Bob Dylan: things really have changed

Bob Dylan: Bournemouth International Centre (5th May 2017)

The lights go down. There’s a sense of anticipation that almost crackles in the air. Which Bob Dylan are we going to get tonight?

Will it be good Dylan or bad Dylan? Brilliant Dylan or atrocious Dylan? Over the past four decades I’ve seen them all. I’ve been listening to his music even longer.

Things certainly have changed as we will discover in an evening that mixes Dylan classics with his American songbook covers. His voice is stronger than it has been in years, his five piece band is superb and Bob himself seems almost chirpy. I say ‘almost’. He’s as idiosyncratic as ever, performing either from the piano which he plays rather badly or striking attitudes with the microphone stand from the back of the stage. He does an almost imperceptible jig here, a shuffle there and an occasional self-conscious hand on hip pose. He looks like a rather camp gunslinger but the music is amazing and his vocals are masterful.

The answer comes as the man himself appears in the spotlight and opens the show, as he has every night on this latest leg of his famed Never Ending Tour, with Things Have Changed, his Oscar winner number from the turn of the millennium.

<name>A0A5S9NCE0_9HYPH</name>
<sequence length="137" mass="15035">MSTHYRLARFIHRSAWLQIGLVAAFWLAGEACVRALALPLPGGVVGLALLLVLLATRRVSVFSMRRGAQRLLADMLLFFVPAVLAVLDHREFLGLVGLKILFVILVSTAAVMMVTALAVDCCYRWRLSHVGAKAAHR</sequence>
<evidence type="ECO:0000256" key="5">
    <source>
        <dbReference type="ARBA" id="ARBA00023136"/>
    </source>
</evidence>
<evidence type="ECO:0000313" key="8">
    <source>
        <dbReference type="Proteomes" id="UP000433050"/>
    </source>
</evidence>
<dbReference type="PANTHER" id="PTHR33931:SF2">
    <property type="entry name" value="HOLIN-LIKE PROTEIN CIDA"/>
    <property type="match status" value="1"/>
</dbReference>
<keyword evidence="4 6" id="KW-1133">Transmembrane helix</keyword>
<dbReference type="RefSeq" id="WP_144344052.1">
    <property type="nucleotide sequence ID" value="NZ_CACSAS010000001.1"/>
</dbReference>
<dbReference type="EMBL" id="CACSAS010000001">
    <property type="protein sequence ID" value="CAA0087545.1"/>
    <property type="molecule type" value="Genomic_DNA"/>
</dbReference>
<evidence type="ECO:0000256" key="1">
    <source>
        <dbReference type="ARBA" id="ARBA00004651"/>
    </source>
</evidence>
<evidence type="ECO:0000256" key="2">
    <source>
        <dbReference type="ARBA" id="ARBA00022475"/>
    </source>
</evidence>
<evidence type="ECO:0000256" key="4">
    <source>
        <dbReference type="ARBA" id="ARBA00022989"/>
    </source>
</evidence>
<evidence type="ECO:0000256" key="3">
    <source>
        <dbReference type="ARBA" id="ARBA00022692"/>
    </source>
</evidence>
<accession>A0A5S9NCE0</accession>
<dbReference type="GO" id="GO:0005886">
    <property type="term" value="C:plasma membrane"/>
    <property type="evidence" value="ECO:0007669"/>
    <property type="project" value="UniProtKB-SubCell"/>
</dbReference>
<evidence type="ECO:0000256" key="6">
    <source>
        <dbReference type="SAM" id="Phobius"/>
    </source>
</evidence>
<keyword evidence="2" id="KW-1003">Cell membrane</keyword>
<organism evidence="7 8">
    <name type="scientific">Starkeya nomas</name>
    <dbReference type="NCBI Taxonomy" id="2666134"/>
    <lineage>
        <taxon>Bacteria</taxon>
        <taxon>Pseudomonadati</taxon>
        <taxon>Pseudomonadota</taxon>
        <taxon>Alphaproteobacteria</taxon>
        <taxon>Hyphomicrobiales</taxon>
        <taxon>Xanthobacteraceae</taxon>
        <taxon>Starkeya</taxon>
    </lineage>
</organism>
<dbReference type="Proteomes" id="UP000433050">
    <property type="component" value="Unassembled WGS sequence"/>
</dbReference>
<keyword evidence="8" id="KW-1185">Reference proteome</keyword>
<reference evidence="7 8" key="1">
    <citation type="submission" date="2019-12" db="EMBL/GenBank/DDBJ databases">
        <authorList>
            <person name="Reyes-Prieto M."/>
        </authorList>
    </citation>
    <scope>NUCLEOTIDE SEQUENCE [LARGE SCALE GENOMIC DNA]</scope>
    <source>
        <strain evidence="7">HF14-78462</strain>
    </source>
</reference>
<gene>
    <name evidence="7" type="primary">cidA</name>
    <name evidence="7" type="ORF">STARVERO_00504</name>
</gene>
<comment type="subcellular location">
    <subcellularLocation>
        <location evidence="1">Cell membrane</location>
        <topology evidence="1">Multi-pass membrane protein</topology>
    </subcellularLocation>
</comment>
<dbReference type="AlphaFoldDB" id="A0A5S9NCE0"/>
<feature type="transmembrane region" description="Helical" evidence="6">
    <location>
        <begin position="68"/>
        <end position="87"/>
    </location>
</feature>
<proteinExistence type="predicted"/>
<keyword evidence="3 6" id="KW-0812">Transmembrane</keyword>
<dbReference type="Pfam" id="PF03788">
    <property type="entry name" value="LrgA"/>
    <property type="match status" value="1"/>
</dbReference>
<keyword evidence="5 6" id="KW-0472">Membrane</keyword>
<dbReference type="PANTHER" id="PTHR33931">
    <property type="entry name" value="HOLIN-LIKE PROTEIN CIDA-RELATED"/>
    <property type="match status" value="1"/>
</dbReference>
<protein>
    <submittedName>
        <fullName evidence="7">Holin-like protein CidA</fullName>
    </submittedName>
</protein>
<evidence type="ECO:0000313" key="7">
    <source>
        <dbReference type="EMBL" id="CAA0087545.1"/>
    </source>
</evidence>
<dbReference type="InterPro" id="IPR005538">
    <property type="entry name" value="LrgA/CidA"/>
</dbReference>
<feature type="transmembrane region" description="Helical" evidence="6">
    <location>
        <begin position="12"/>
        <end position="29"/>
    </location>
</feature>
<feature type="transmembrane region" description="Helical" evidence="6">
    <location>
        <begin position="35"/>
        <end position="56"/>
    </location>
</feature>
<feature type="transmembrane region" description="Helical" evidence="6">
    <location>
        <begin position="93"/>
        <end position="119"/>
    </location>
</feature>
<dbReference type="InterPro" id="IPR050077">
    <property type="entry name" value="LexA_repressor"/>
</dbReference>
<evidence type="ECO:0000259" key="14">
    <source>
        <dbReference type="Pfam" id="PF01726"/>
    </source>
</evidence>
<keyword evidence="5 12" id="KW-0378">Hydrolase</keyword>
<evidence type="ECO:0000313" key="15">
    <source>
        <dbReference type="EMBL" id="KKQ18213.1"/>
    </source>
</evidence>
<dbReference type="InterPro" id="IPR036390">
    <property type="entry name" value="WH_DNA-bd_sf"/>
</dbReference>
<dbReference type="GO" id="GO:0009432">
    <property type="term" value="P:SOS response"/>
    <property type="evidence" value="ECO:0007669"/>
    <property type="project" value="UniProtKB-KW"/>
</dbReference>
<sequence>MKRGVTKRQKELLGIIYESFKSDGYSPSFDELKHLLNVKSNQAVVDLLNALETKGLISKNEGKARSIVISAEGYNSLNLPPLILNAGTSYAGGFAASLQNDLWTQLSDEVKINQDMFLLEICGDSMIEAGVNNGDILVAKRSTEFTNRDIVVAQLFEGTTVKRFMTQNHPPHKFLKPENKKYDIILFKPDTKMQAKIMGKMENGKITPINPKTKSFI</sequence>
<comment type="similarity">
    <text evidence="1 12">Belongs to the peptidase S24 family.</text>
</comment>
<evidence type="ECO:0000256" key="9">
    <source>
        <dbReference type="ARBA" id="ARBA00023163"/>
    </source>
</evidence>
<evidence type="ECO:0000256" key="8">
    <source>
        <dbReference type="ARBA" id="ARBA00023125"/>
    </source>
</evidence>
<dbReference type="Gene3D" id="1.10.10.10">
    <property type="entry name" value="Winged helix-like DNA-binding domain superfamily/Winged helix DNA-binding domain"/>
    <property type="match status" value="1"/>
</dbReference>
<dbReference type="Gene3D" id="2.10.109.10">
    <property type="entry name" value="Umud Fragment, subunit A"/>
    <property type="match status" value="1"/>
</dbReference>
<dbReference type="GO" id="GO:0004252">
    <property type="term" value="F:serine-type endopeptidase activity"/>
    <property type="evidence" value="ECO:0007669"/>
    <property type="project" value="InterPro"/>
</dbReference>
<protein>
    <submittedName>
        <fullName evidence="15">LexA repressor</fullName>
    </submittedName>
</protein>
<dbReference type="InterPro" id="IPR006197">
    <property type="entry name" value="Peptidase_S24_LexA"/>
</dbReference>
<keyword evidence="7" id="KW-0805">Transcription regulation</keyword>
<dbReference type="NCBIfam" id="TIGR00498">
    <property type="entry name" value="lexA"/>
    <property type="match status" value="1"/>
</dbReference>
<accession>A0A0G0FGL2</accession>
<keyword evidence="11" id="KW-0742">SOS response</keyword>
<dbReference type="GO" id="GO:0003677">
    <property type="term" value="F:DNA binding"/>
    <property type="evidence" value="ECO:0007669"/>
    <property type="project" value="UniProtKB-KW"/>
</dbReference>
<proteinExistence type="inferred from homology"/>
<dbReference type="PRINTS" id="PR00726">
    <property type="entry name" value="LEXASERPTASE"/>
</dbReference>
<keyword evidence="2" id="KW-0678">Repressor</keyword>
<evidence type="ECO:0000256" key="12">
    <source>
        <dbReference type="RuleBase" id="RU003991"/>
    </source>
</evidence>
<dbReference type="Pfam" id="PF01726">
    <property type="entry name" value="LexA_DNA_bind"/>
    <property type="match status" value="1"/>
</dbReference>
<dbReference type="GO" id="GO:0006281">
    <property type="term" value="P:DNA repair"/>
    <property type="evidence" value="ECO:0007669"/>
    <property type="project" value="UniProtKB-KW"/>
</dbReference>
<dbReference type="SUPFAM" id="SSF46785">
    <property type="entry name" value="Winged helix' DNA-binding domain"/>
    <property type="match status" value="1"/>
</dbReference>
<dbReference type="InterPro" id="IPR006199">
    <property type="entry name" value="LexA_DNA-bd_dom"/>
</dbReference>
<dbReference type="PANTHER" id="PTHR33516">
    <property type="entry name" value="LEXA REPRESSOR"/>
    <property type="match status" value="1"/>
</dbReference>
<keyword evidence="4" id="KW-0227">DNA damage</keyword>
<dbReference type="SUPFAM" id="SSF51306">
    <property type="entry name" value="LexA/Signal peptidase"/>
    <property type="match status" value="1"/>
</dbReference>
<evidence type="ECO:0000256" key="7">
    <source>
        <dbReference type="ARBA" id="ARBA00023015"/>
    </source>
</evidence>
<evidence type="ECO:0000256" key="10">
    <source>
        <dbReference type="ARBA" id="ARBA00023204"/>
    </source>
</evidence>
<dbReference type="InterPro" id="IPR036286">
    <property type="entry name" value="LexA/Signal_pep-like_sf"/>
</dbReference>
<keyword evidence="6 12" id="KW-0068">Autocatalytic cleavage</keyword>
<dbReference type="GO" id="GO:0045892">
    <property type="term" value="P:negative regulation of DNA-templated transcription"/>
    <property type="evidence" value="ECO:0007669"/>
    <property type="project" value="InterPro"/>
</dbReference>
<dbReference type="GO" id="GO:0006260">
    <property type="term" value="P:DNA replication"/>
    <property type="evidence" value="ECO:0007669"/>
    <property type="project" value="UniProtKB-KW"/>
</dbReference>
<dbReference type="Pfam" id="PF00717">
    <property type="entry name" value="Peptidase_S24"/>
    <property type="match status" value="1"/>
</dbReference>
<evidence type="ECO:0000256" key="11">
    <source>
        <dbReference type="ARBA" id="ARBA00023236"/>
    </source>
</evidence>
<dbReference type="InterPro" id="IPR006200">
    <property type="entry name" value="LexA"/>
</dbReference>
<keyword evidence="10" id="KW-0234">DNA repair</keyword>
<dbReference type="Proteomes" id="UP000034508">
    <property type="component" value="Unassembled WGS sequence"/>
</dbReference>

The growl and yelp of yesteryear seem seriously under control. Songs from across the decades somehow gel in a manner that they have no right to. Duquesne Whistle, Stormy Weather and Tangled up in Blue sit happily side  by side. Highway 61 Revisited and Melancholy Mood do not seem strange partners at all. 

As for his recent elevation to Nobel Laureate for Literature? Four songs in and he’s already referenced everyone from Ovid and Percy Bysshe Shelley to Duane Eddy and God. He’s very well read, it’s well known.

Intriguingly Dylan’s 2012 album Tempest supplies no fewer than five songs. Great material but there is of course even greater material missing. It’s an argument that could go on for ever. You’ll never please everyone. 

For me the most telling moment came during the encores when before closing with a wonderfully faithful to the original Ballad of a Thin Man, Dylan performed a pleasing sounding but ultimately perplexing version of Blowin’ in the Wind which he delivered as a jaunty croon-along ditty.

Was he being ironic? Or is it just that things really have changed since he first wrote that song as a 21-year-old making an anguished plea to the world to stop killing and wars? 

I suspect that 75-year-old Bob Dylan now knows that his words may have earned him millions but they’ve sadly done little to bring peace to our increasingly unstable world. Blowin’ in the Wind is, at the end of the day,  just another song.

Jeremy Miles

Author: Jeremy Miles

Writer, journalist, photographer, arts and theatre critic and occasional art historian.

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